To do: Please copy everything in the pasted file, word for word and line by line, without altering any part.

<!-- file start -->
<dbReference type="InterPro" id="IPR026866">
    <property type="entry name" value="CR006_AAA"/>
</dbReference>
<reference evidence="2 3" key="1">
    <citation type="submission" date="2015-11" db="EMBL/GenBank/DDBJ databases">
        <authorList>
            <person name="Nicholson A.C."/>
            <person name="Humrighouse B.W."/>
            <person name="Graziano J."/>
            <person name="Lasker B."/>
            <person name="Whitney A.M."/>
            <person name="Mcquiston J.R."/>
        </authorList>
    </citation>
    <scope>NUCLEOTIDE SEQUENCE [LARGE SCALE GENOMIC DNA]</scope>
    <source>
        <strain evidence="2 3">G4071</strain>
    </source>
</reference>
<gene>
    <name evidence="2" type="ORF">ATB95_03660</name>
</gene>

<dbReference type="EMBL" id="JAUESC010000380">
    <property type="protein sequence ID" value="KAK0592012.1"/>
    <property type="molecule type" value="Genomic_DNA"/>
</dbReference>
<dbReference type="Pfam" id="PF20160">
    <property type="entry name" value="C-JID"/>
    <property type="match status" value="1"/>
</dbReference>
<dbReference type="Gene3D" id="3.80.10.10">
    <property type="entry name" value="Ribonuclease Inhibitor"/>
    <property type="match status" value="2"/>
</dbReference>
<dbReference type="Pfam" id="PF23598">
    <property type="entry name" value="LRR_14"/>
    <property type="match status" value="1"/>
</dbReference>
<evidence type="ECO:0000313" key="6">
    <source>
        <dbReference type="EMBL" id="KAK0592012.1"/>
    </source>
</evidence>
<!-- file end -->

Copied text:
<dbReference type="InterPro" id="IPR026866">
    <property type="entry name" value="CR006_AAA"/>
</dbReference>
<reference evidence="2 3" key="1">
    <citation type="submission" date="2015-11" db="EMBL/GenBank/DDBJ databases">
        <authorList>
            <person name="Nicholson A.C."/>
            <person name="Humrighouse B.W."/>
            <person name="Graziano J."/>
            <person name="Lasker B."/>
            <person name="Whitney A.M."/>
            <person name="Mcquiston J.R."/>
        </authorList>
    </citation>
    <scope>NUCLEOTIDE SEQUENCE [LARGE SCALE GENOMIC DNA]</scope>
    <source>
        <strain evidence="2 3">G4071</strain>
    </source>
</reference>
<gene>
    <name evidence="2" type="ORF">ATB95_03660</name>
</gene>

<dbReference type="EMBL" id="JAUESC010000380">
    <property type="protein sequence ID" value="KAK0592012.1"/>
    <property type="molecule type" value="Genomic_DNA"/>
</dbReference>
<dbReference type="Pfam" id="PF20160">
    <property type="entry name" value="C-JID"/>
    <property type="match status" value="1"/>
</dbReference>
<dbReference type="Gene3D" id="3.80.10.10">
    <property type="entry name" value="Ribonuclease Inhibitor"/>
    <property type="match status" value="2"/>
</dbReference>
<dbReference type="Pfam" id="PF23598">
    <property type="entry name" value="LRR_14"/>
    <property type="match status" value="1"/>
</dbReference>
<evidence type="ECO:0000313" key="6">
    <source>
        <dbReference type="EMBL" id="KAK0592012.1"/>
    </source>
</evidence>